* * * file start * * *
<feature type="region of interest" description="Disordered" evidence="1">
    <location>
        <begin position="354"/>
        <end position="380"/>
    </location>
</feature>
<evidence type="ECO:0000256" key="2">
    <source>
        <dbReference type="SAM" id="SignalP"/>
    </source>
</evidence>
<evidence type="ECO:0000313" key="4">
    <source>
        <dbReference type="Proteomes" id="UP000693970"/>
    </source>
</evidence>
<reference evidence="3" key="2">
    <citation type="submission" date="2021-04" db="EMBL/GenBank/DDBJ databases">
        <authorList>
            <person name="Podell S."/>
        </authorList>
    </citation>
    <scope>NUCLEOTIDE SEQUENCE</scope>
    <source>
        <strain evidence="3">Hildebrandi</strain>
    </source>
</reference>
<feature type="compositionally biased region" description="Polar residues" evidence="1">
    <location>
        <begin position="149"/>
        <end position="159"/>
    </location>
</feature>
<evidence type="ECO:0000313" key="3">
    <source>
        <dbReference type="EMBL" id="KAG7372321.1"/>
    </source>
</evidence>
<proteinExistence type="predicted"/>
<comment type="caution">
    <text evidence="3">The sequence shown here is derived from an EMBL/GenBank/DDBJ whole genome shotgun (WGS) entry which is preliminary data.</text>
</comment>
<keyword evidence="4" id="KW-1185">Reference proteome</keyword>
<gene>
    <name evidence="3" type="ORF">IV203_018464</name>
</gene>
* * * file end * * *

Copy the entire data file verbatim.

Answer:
<feature type="region of interest" description="Disordered" evidence="1">
    <location>
        <begin position="354"/>
        <end position="380"/>
    </location>
</feature>
<evidence type="ECO:0000256" key="2">
    <source>
        <dbReference type="SAM" id="SignalP"/>
    </source>
</evidence>
<evidence type="ECO:0000313" key="4">
    <source>
        <dbReference type="Proteomes" id="UP000693970"/>
    </source>
</evidence>
<reference evidence="3" key="2">
    <citation type="submission" date="2021-04" db="EMBL/GenBank/DDBJ databases">
        <authorList>
            <person name="Podell S."/>
        </authorList>
    </citation>
    <scope>NUCLEOTIDE SEQUENCE</scope>
    <source>
        <strain evidence="3">Hildebrandi</strain>
    </source>
</reference>
<feature type="compositionally biased region" description="Polar residues" evidence="1">
    <location>
        <begin position="149"/>
        <end position="159"/>
    </location>
</feature>
<evidence type="ECO:0000313" key="3">
    <source>
        <dbReference type="EMBL" id="KAG7372321.1"/>
    </source>
</evidence>
<proteinExistence type="predicted"/>
<comment type="caution">
    <text evidence="3">The sequence shown here is derived from an EMBL/GenBank/DDBJ whole genome shotgun (WGS) entry which is preliminary data.</text>
</comment>
<keyword evidence="4" id="KW-1185">Reference proteome</keyword>
<gene>
    <name evidence="3" type="ORF">IV203_018464</name>
</gene>